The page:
.
.
.
.

Call to fix minimum salary for Saudis in private sector

This will help provide suitable job opportunities to citizens and ensure continuity of job and social stability

Published: Updated:

The Federation of Labor Committees in Saudi Arabia has called for fixing a minimum salary for Saudi workers in the private sector to achieve labor market stability.

“This is also essential to attract Saudis to the private sector as well as to protect their rights with employers who intent to recruit cheap labor,” Nidal Ridwan, chairman of the federation told Okaz/Saudi Gazette.

He said most employers look for cheap labor to increase their profits, be they Saudis or foreigners. “This will be always in their minds unless forced by the state to change this mentality through legislation,” he added.

Saudi workers seek not only good salary at the private sector but also suitable weekly working hours, and above all job security in addition to qualification and training.

“Good salary will definitely attract a large number of young Saudis to the private sector but it will not ensure continuity and job stability,” he explained.

The fixing of minimum salary by legislative authorities and provision of incentives to Saudi youth would realize the objectives of both the government and employers. This will help provide suitable job opportunities to citizens and ensure continuity of job and social stability, he said.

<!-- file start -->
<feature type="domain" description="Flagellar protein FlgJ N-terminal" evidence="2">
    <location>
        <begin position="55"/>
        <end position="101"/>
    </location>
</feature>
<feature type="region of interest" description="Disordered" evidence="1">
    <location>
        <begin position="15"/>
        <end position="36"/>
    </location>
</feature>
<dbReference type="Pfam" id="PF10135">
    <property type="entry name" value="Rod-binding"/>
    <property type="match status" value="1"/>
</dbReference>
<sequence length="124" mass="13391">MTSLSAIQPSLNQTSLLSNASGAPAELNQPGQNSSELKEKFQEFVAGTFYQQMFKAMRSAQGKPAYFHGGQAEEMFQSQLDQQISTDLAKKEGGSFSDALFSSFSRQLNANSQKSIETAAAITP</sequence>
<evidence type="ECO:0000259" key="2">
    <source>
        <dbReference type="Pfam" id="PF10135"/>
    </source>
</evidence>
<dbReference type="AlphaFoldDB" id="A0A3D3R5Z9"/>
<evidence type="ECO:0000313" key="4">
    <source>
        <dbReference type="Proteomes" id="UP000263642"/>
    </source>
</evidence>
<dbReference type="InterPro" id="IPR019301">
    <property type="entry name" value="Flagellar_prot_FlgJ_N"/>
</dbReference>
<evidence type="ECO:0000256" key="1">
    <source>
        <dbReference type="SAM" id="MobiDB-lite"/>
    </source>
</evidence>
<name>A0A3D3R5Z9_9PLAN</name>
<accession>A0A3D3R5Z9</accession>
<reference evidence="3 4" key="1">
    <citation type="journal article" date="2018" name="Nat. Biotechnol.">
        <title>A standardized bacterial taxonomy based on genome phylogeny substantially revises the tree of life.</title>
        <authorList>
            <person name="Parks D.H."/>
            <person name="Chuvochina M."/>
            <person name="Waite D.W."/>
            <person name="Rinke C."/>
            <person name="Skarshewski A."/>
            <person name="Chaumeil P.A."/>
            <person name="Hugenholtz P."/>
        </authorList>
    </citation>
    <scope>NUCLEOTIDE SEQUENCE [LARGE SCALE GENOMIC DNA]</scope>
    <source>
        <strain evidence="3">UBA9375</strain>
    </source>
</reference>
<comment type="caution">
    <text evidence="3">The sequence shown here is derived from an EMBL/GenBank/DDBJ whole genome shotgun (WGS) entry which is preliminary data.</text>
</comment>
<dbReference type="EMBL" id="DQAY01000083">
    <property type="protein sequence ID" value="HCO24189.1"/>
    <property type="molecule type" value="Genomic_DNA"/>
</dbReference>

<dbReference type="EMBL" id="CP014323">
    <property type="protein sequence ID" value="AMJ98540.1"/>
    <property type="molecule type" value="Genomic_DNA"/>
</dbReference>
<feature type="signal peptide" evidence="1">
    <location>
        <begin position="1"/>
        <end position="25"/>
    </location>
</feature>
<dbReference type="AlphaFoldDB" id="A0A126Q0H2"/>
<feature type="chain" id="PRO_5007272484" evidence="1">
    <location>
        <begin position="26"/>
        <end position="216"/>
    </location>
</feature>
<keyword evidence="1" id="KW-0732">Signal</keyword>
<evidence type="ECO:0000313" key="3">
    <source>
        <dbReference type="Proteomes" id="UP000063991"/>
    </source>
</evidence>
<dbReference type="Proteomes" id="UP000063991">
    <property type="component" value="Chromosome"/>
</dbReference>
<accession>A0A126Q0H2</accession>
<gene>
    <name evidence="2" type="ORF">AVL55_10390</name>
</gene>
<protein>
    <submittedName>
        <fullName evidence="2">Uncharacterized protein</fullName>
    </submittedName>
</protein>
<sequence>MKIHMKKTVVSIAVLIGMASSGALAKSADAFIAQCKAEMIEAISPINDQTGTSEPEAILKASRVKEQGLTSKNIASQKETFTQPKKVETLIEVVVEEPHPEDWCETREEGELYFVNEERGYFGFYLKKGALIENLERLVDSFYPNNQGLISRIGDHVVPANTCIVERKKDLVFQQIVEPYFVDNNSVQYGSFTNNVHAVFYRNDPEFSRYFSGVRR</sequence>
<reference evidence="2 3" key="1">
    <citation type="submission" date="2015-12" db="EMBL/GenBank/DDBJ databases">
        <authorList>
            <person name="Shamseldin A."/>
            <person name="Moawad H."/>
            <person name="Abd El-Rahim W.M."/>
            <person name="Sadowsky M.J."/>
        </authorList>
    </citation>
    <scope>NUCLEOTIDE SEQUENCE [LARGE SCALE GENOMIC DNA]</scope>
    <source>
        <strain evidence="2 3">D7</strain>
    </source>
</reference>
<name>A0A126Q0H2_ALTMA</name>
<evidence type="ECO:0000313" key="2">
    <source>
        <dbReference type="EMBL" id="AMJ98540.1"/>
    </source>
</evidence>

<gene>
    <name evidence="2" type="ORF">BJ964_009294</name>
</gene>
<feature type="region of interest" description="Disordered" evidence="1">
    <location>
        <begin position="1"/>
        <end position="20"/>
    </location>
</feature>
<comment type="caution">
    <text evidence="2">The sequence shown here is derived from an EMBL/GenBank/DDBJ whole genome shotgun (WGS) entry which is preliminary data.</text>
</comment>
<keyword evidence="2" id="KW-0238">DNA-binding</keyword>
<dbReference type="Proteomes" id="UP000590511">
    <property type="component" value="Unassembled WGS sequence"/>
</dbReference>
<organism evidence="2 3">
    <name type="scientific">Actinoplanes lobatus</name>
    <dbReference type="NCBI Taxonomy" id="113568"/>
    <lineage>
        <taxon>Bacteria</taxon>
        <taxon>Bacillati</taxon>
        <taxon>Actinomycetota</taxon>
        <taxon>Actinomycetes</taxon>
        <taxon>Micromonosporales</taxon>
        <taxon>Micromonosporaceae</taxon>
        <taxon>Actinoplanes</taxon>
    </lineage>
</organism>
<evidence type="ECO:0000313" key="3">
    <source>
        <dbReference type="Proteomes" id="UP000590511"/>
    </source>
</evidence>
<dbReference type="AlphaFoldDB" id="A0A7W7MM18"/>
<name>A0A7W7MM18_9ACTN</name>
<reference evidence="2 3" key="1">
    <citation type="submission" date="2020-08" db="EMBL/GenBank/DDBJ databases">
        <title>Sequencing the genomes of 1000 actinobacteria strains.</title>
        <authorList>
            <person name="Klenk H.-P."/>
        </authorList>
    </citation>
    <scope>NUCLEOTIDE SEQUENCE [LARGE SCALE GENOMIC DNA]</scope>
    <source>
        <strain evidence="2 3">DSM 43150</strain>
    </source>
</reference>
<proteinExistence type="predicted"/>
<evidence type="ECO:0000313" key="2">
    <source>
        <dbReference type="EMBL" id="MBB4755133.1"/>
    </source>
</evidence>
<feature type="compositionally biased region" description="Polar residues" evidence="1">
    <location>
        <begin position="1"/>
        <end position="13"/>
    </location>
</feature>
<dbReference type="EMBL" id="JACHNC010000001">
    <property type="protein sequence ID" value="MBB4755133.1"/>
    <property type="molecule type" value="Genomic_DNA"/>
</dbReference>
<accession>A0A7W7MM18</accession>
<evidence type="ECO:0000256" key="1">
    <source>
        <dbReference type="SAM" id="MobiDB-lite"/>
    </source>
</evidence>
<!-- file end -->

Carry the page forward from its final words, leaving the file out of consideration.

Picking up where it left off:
Ridwan does not see any obstacle in fixing minimum salary. However, he said a social dialogue could be organized to reach a consensus on the issue.

“It’s difficult to fix minimum salaries in all sectors. It’s better to leave it to the demand and supply factor on condition of ensuring fair competition between Saudi and foreign workers,” he pointed out.

Dr. Abdul Aziz Jestineh, a member of the HR committee at Jeddah Chamber of Commerce and Industry, said Saudi workers should get an attractive salary to encourage them to continue with the same employer as well as to show their capabilities and increase their productivity.

“Some companies compare between Saudi workers and foreigners in cost. This is embarrassing. Saudis are educated and ready to work if they are given a suitable working atmosphere,” he added.

They deserve attractive salaries to meet their living expenses and this is a legitimate demand all over the world. But Saudis face injustice because of comparison with expats despite the wide difference between their living situations, he said.

Jestineh called upon the Labor Ministry to go ahead with its Saudization program with greater zeal and ask private companies to train and employ Saudi workers. “If Saudis find a suitable working atmosphere, appreciation of their work and capabilities and provision of good training it will surely increase their productivity,” he said.

Jestineh does not support the view to fix minimum salary. “It will be difficult to fix minimum salary in the Kingdom because of the presence of a large number of expatriate workers.”

He called for fixing Saudization rate in every sector, adding that the rate should increase annually by 10 percent. This will force private companies to employ more Saudis. The Saudization rate should be different from one sector to another and one company to another considering their profitability.

This article was first published by the Saudi Gazette on April 20, 2016.